September 01, 2005
Social Adversity during Childhood increases Schizophrenia Risk
A new study published in the American Journal of Psychiatry suggests that "social adversity" during childhood increases risk of later developing schizophrenia as an adult.
The study reports that:
There is conflicting evidence concerning the association of social childhood factors and subsequent psychosis. Previous studies have had inadequate designs. The aim of the present study was to describe a broad range of social factors during childhood and the risk of developing psychosis later in life in a national cohort.
The study included looking at all children born in Sweden in 1963–1983—2.1 million persons—in family households participating in the national census of 1970, 1980, 1985, or 1990.
Social adversity was measured by what the study designers called "Hazard ratios" that were estimated for five different indicators of socioeconomic position (living in rented apartments, low socioeconomic status, single-parent households, unemployment, and households receiving social welfare benefits) from hospital admissions for schizophrenia and other psychoses during 1987–2002.
The study found that the more social adversity "harzard ratios" that a person experienced, the more likely they were to develop schizophrenia later in life.
The researchers concluded that: "The results indicate that social adversity in childhood and fetal life is independently associated with the risk of developing schizophrenia and other psychoses later in life. The risks increased with an increasing number of exposures, suggesting a dose-response relationship."
Source: Social Adversity in Childhood and the Risk of Developing Psychosis: A National Cohort Study
Posted by szadmin at September 1, 2005 11:38 AM
More Information on Schizophrenia Causes, Risk Factors & Prevention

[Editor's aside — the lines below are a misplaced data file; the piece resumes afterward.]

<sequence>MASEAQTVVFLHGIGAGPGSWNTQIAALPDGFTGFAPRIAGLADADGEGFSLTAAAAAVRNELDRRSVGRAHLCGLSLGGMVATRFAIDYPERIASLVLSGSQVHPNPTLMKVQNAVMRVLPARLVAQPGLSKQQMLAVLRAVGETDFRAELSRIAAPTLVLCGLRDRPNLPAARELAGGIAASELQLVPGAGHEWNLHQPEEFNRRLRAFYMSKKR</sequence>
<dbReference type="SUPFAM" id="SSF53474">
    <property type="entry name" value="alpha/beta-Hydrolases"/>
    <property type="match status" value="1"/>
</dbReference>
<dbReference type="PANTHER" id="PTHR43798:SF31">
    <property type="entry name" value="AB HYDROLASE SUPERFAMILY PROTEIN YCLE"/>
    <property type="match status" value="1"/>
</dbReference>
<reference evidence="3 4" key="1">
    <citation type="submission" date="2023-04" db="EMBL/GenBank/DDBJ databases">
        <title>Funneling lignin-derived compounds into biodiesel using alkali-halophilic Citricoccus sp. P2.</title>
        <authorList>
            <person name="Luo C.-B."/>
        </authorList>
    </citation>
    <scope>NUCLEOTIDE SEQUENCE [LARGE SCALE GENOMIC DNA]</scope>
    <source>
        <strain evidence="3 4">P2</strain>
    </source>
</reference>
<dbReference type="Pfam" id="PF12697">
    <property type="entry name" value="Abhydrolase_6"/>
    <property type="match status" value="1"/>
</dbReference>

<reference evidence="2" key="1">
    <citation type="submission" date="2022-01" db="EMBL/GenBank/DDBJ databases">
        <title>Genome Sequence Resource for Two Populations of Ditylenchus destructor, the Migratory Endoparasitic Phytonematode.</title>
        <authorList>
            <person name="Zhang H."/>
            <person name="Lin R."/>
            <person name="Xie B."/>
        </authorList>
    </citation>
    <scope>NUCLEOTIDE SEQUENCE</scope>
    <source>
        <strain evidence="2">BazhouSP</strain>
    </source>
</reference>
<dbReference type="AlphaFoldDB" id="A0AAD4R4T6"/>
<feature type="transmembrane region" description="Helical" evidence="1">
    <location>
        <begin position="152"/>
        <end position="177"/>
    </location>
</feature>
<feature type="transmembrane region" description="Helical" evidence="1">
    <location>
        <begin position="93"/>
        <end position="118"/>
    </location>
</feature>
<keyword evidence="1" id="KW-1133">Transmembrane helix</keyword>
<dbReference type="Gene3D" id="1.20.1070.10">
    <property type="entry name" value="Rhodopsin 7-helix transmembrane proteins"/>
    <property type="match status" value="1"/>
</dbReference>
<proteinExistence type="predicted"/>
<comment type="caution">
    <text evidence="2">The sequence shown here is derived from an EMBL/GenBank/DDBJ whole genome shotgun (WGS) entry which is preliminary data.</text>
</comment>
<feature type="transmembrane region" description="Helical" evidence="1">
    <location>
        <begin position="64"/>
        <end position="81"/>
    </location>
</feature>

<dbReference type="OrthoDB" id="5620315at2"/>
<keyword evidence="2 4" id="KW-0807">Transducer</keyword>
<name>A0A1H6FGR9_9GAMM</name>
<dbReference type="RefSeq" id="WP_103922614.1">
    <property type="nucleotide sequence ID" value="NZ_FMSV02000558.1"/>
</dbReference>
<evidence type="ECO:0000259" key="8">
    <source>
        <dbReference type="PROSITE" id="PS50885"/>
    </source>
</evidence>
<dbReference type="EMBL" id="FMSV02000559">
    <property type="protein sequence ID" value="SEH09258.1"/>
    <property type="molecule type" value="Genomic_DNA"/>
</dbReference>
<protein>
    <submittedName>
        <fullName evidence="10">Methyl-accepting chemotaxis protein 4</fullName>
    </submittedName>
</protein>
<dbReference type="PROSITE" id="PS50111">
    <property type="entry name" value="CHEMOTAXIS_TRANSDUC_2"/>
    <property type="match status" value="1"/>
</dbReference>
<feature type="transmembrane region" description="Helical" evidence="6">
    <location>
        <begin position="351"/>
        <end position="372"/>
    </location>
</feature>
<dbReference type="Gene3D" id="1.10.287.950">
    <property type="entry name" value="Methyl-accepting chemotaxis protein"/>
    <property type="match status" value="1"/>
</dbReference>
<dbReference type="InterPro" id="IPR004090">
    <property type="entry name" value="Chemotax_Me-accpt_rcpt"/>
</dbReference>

I have paranoid schizophrenia and have wondered if repeated childhood trauma like those mentioned in the article could have been precursors for developing this illness. Also I was a chronic daydreamer, and wondered if that could have contributed to my developing the illness. Interesting article, thank you.
Posted by: Krista at September 8, 2005 08:06 PM
My son is 15. He has been seeing "ghosts" in our house for about a year now. They have started whispering and now they are bumping him. He is truly scared of them. He has started smoking once in a while from stress and has really stoppoed socializing with friends. He has always had a very hard time in school doing what I would percieve as basic work (reports, etc) Is he exhibiting signs that should be further explored?
Posted by: hollie at October 16, 2005 06:33 AM
I have a friend with diagnosed schizo-affective disorder. He was about 25 at the time of diagnosis. He was raised in a well to do home, with doting parents.
He had a life altering experience in his early 20's-Traumatic enough where he slit his wrists. After that, he was never "the same.." --
He's a bit unusual compared to most schizophrenics, in that he enjoys being out in public, socializing..and keeps up very well with hygiene..
Am wondering if just one very traumatic event can ignite full blown schizophrenia..
Posted by: Sue at November 4, 2005 11:52 PM
i am doing a report on wether childhood trauma is a major cause of multiple personality disorder or schizophrenia if you have any info e-mail it to me at firstname.lastname@example.org
Posted by: jordan at May 5, 2006 08:57 AM
i fear i have Disorganized schizophrenia, i do not know what to do, i am a resident of Australia, i am embarresed about seeing someone. What do i have to do??????
Posted by: dan at June 22, 2006 07:22 PM
kindly i need this article
Posted by: noreen at December 26, 2006 01:41 AM
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